Commending the Centre for what it called a prudent economic decision,the Supreme Court Thursday gave a thumbs up to the governments approval for the $8.48 billion deal by Britains Vedanta Group to acquire a majority stake in Cairn India which had rights to explore oil and natural gas blocks in Rajasthan.
The verdict not only upholds a major deal between two private multinational firms,in the quest of commercial discovery of oil and natural gas under the governments exploration licensing policy in India,but also sets a precedent as far as judicial intervention in business decisions goes.
The court said in unequivocal terms that even if a decision turns out to be wrong eventually,a court would not be justified in questioning it if it was bona fide.
We are of the view that on facts,as well as on law,the ONGC and the government of India have taken a prudent commercial and economic decision in public interest. We are not prepared to say that the decision is mala fide or actuated by any extraneous or irrelevant considerations or improper motive, held a bench led by Justice K S Radhakrishnan as it threw out a PIL challenging the rationale of the decision.
The PIL by Arun Kumar Agrawal had challenged the Centres nod in 2011-12 to the Cairn-Vedanta deal,as a result of which a majority stake and consequently controlling rights in Cairn India Ltd,a subsidiary of Britain-based Cairn Energy,was sold to Vedanta. Cairn India was the operator of five oil blocks in Rajasthan at the time of the deal.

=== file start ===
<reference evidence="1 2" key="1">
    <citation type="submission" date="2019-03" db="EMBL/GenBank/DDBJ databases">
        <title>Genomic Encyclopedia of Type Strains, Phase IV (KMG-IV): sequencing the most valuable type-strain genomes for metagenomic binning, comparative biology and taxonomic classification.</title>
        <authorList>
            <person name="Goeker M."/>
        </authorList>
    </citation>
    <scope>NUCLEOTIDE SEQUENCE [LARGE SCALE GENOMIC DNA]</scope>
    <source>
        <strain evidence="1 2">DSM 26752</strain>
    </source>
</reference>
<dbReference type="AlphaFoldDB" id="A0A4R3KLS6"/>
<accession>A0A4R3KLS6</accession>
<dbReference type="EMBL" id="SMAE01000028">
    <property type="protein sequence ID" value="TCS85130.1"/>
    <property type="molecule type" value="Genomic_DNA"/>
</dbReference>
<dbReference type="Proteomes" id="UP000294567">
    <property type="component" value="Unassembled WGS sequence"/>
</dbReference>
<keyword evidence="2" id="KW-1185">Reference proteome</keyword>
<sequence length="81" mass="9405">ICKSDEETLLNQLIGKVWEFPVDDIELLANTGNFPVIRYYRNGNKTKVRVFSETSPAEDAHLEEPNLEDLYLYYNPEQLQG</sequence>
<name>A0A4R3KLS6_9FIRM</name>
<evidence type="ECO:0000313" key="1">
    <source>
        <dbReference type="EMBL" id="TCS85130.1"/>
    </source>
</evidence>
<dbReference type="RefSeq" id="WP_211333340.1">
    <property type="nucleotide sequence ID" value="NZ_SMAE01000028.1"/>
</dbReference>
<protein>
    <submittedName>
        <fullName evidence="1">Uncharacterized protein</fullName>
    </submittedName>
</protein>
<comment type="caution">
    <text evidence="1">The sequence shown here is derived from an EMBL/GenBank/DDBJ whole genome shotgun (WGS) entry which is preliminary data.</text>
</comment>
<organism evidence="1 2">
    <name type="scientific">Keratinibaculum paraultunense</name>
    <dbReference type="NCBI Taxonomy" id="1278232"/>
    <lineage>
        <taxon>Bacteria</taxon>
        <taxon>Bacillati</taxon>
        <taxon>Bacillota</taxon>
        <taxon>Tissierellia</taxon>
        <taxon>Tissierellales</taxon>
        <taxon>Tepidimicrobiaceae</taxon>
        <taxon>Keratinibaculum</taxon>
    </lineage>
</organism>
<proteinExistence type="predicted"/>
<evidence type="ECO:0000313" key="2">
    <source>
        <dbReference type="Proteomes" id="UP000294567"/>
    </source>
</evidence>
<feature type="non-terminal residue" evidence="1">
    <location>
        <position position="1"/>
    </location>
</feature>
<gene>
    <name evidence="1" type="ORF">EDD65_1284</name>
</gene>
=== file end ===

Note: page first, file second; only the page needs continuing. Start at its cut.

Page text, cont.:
The PIL said that the government and the ONGC had,with ulterior motives and against the public interest,given up their preferential right to purchase stakes in Cairn India and this decision caused a loss of Rs 1 lakh crore to the public exchequer.
However,after a close scrutiny of records,the apex court ruled that the PIL had been filed without correctly appreciating the impugned decision,its reasons and also the complexities of economic and commercial matters that gave liberty to the state and its instrumentalities to take an appropriate decision after weighing the advantages and disadvantages.
This court is not justified in interfering with those decisions,especially when there is nothing to show that those decisions are contrary to law or actuated to mala fide or irrelevant considerations, said the bench,adding that the ONGC and the government had considered various commercial and technical aspects before deciding not to buy the shares in Cairn India.
It noted that experts had advised ONGC not to buy the shares since the proposed value of shares was way more than the value estimated and hence defied commercial viability.
Matters relating to economic issues,have always an element of trial and error. So long as trial and error are bona fide and with best intentions,such decisions cannot be questioned as arbitrary,capricious or illegal, said the court,underlining that the approval to the deal was based on deliberations at many appropriate levels of government.
The bench also dismissed the petitioners request to rely on indictment of the government by the Comptroller and Auditor General in allegedly granting extension to Cairn India for carrying out exploration activities beyond the period framed by the Rajasthan block production sharing contract.
The CAG,indisputably,is an independent constitutional functionary. However,it is for the Parliament to decide whether after receiving the report i.e. Public Accounts Committee,to make its comments on the CAGs report, the bench said.